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Veteran Volunteer Henry Young Passes At 80
9/10/2015 10:58:25 AM

Henry Young
By Barney Blakeney

Seeing Henry Young at a bus stop in downtown Charleston you’d think he was just another old guy running errands to the grocery store or something. He seemed approachable and met encroachments on his space with a permissive engagement.

It was hard to guess him. But if you knew Young, you knew that he could be among the most loyal and devoted acquaintances anyone might have. He died September 1 at age 80.

Young, a native of Jacksonville, Fla., will be remembered by many for his volunteerism at the Herbert U. Mack American Legion Post 241 and the Ralph H. Johnson V.A. Hospital. A 10-year Air Force veteran, Young who was a retired painter and photographer, also was a devoted family man.

The father of three children - Malcolm, Robert Lee and Detra Ann - Young was married to the late Martha Brown Young who preceded him in death in 2009. They met in 1961 and were married in 1964, two years after Young was honorably discharged from the Air Force. His daughter said he travelled back and forth to Charleston before making their mother his bride. It was a union that lasted 45 years.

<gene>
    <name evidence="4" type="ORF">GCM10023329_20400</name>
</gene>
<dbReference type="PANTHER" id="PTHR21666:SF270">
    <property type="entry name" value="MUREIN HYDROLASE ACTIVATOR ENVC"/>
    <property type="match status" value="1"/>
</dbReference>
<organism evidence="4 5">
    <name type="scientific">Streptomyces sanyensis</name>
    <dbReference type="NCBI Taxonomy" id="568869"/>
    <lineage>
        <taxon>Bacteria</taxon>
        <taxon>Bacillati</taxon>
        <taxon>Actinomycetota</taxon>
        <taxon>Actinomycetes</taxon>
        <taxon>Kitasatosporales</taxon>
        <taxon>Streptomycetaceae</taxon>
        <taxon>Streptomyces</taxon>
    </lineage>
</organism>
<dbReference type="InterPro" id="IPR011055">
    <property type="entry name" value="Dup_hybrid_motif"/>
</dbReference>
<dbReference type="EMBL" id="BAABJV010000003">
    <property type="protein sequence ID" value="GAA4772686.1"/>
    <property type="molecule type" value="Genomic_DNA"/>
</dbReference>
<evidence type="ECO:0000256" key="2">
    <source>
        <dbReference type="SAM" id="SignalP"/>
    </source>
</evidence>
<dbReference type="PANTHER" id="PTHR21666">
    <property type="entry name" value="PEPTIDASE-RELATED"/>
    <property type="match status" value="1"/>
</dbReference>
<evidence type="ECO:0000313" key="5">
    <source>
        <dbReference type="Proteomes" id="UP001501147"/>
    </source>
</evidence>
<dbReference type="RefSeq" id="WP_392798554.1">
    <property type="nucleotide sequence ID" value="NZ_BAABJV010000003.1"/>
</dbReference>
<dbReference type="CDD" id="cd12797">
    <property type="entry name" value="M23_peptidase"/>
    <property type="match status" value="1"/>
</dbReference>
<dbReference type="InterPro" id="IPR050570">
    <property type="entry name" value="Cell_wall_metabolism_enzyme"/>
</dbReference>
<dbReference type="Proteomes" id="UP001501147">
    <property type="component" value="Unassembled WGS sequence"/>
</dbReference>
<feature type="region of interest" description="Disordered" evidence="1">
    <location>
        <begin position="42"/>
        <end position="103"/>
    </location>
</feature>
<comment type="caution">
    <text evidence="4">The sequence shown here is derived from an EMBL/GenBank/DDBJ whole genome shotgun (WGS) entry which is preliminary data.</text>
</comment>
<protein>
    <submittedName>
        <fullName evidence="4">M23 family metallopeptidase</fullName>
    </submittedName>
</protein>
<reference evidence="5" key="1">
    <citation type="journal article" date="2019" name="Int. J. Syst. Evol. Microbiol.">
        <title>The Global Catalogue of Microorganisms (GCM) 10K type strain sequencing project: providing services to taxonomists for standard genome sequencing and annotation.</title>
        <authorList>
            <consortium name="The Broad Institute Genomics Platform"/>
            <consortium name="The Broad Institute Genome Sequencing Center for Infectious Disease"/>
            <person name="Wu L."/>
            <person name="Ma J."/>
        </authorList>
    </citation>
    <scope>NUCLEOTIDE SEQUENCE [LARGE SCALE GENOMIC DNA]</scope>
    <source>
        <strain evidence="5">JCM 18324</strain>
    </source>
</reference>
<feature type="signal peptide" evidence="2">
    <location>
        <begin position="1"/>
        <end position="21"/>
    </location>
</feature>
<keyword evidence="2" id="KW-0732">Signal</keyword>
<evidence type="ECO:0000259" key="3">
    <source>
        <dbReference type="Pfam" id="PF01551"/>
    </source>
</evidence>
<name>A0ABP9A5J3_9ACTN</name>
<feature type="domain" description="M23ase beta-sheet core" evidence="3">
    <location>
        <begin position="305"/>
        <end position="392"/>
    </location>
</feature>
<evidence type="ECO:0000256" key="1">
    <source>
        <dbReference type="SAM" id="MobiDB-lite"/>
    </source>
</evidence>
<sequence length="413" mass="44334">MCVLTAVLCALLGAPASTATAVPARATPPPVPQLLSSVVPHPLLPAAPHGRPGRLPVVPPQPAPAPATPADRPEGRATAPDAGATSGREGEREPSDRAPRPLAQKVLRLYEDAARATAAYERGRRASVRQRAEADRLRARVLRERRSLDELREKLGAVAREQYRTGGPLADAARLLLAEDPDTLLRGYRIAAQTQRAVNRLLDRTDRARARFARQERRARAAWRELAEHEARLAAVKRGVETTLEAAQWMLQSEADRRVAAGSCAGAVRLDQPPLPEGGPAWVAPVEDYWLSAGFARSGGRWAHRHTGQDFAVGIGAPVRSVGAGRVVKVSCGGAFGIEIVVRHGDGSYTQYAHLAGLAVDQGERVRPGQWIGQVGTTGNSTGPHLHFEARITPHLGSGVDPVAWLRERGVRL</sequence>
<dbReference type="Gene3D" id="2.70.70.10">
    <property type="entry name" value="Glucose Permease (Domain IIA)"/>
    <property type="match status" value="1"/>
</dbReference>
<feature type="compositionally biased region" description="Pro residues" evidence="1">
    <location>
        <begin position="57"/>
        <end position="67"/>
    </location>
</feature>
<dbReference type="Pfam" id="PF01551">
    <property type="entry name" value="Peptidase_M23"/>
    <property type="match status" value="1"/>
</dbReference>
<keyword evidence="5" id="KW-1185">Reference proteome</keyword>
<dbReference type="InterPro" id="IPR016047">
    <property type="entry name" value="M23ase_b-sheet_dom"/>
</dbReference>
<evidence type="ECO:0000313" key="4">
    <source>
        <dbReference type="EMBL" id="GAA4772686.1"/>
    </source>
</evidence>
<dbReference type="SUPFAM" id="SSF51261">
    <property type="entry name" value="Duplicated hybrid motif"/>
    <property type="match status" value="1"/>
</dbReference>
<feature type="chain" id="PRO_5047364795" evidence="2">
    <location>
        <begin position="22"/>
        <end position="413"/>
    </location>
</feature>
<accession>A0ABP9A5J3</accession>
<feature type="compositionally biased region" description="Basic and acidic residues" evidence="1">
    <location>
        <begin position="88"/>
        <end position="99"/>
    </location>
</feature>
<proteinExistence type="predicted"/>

Young was born in Jacksonville to Monroe Patterson and Adeline T. Young, but was raised by his mother and stepfather, John Quarterman. They had a large family that included three boys and six girls. Young’s immediate family was smaller, but he extended it through his affiliation with veterans organizations.

Though he wasn’t a charter member of American Legion Post 241, he was a past commander and its senior member with over 50 years continuos membership. His fellow past commander Harry Brown said Young was a pillar of the organization whose contributions were overwhelming.

Young obligated himself to making as many options available to veterans as possible, Brown said. Young joined the American Legion when segregation still was the social order of the day and served in a number of capacities. He became an officer of the post as adjutant before being elected its commander. He eventually rose to the positions of Dist. 18 commander and Zone 5 vice commander.

After American Legion posts united through integration during the 1990s, Young turned his energy to volunteerism at the local V.A. hospital. During his 20 years as a volunteer at the V.A. Hospital Young contributed over 20,000 hours service. Young is recognized across South Carolina for his service to veterans.

He’s recognized locally as well. One CARTA bus driver said she will miss Young’s conversations and concern for drivers and passengers. “He used to bring me water. I thought he was a CARTA volunteer,” she said upon learning of Young’s passing.

Young is survived by his three children; one sister: Josephine; three brothers: John, Paul and Brent; and three grandchildren; Joshua Nelson, Ashley Blake and Sedrick Johnson.

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